While falling short of providing a silver bullet for the smooth delivery of humanitarian assistance in Afghanistan, these exemptions aim to lessen the external obstacles to aid. The liquidity crisis and financial sector’s hesitancy to engage in a still heavily sanctioned context will continue to haunt Afghanistan. Moreover, there are still UN-designated terrorist groups like the Islamic State Khorasan (IS-K) operating in Afghanistan; these groups have been designated under the counterterrorism sanctions regime (under Security Council resolution 1989) which does not include any humanitarian exemption. For humanitarian actors, the risks associated with operating in contexts with designated groups will still remain in that case. The chilling effect on the willingness of the international banking community to do business in Afghanistan for fear of facing penalties—regardless of humanitarian exemptions—remains a challenging impact derived from such sanctions regimes, barring provision of further technical guidance such as “comfort letters” from the U.S. Treasury Department to banks. Furthermore, approximately $9.5 billion of Afghanistan’s foreign reserves remain frozen by the U.S. The Security Council sanctions regime in Afghanistan, which includes fourteen members of the de facto authorities, effectively creates an arms embargo, travel ban, and asset freeze that affects individuals currently in government who are critical to the delivery aid in country, as recently highlighted by U.N. Special Rapporteur on the Promotion and Protection of Human Rights and Fundamental Freedoms While Countering Terrorism, Fionnuala Ní Aoláin. “Afghanistan will not get through the winter on emergency aid alone,” Mr. Griffiths recently warned, pointing to the salaries needed for Afghan public sectors workers and support for basic public services.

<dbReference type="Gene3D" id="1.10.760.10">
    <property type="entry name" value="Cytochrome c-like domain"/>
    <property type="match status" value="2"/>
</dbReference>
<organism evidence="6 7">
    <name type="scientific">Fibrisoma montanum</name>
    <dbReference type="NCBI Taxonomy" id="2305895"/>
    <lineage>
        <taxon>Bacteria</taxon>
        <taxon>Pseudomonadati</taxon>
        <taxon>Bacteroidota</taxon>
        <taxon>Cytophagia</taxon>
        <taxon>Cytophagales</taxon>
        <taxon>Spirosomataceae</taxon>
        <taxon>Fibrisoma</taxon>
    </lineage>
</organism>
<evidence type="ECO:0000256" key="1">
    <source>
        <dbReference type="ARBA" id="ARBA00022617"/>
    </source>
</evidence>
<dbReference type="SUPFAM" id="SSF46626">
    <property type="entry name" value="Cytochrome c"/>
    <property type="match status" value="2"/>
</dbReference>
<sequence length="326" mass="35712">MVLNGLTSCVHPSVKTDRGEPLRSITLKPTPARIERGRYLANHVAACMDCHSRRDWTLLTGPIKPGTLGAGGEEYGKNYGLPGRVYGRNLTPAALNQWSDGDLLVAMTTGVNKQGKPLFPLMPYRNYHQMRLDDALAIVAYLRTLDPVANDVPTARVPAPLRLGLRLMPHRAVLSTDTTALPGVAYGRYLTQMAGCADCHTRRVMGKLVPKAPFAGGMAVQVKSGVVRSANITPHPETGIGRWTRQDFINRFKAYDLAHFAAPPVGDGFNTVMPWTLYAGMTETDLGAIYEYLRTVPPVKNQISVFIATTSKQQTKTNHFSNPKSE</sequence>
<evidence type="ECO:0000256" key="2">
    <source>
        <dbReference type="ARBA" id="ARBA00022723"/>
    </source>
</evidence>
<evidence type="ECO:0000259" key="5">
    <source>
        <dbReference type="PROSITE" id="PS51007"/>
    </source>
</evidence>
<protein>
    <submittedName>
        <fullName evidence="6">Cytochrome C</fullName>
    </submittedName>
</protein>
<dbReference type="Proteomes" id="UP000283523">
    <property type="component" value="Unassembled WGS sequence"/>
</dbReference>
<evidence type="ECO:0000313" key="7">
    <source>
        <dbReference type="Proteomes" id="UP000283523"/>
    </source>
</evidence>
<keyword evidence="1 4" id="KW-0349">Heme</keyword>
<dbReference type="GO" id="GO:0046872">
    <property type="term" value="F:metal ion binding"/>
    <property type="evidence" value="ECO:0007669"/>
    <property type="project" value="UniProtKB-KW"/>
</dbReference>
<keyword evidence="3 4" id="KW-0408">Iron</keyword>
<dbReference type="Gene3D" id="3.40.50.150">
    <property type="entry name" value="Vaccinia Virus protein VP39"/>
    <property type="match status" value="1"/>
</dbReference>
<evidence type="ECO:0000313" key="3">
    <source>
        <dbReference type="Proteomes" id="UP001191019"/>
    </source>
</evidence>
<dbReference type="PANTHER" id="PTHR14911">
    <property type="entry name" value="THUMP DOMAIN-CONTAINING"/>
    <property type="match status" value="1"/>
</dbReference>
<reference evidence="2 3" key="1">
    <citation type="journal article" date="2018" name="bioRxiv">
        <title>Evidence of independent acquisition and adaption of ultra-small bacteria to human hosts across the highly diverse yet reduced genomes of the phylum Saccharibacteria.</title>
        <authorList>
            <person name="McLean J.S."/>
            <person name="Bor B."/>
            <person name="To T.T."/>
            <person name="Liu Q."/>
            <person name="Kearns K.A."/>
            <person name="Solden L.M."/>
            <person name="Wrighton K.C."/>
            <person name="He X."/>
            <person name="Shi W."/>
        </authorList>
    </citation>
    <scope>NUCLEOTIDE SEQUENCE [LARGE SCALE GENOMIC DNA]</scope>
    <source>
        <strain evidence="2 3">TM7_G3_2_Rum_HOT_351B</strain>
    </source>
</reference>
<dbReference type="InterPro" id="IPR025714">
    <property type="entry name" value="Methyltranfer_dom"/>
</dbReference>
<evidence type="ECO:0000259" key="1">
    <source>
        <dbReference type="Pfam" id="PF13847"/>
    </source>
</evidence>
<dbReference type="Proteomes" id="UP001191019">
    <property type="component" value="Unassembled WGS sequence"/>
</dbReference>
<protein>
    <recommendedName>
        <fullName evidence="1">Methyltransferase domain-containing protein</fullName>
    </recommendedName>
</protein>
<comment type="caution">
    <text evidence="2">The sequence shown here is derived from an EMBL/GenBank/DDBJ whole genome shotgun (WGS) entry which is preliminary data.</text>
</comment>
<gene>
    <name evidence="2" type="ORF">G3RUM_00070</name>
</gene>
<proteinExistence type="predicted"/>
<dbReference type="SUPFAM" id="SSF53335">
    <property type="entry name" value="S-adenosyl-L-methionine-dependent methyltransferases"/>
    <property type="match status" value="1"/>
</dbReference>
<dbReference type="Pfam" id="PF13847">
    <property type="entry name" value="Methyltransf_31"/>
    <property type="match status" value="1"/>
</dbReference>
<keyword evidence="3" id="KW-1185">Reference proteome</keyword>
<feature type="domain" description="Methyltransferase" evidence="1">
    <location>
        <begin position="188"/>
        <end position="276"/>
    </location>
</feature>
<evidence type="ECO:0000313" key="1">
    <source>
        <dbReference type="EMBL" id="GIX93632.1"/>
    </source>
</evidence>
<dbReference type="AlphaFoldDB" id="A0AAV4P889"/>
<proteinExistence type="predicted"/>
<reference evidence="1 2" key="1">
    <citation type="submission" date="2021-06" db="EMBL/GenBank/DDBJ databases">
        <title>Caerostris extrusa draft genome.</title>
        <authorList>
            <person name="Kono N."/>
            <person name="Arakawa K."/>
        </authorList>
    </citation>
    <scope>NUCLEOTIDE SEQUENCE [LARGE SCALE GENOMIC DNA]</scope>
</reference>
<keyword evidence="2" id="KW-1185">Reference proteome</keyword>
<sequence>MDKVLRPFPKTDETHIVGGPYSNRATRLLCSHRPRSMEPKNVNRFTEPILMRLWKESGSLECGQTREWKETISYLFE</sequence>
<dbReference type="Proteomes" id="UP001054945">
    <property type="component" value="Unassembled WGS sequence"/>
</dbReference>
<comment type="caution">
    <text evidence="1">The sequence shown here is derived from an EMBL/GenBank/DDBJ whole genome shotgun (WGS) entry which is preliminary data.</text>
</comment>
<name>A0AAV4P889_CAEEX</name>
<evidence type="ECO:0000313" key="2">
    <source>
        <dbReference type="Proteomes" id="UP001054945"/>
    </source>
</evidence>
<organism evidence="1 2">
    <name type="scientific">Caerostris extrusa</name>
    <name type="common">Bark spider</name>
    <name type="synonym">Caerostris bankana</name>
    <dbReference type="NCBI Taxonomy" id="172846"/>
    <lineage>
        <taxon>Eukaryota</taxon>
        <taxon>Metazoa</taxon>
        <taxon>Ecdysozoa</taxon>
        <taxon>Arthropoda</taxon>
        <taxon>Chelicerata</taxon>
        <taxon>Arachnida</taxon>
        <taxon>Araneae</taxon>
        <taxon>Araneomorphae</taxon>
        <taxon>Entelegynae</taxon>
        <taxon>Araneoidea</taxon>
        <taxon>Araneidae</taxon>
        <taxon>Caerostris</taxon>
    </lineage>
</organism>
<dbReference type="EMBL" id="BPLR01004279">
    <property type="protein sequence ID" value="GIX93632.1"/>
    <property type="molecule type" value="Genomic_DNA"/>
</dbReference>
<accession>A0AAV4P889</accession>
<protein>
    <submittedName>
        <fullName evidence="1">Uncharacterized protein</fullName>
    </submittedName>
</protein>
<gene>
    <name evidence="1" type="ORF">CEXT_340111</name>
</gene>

From a security perspective, humanitarian crises can ripen opportunities for radicalization and recruitment that compound the terrorist threat. However, sanctions measures that force humanitarian actors to limit operations or channel funds through unofficial channels can also have adverse effects on goals like addressing grievances that contribute to radicalization or monitoring the flow of funds in terrorism contexts. The immediate and dire humanitarian emergency in Afghanistan must be addressed for the human security of Afghan civilians in need, as well as to prevent the further growth of terrorism in the country and an impending refugee crisis. The new humanitarian exemptions for Afghanistan are only a first step, however, to facilitate aid on the scale required.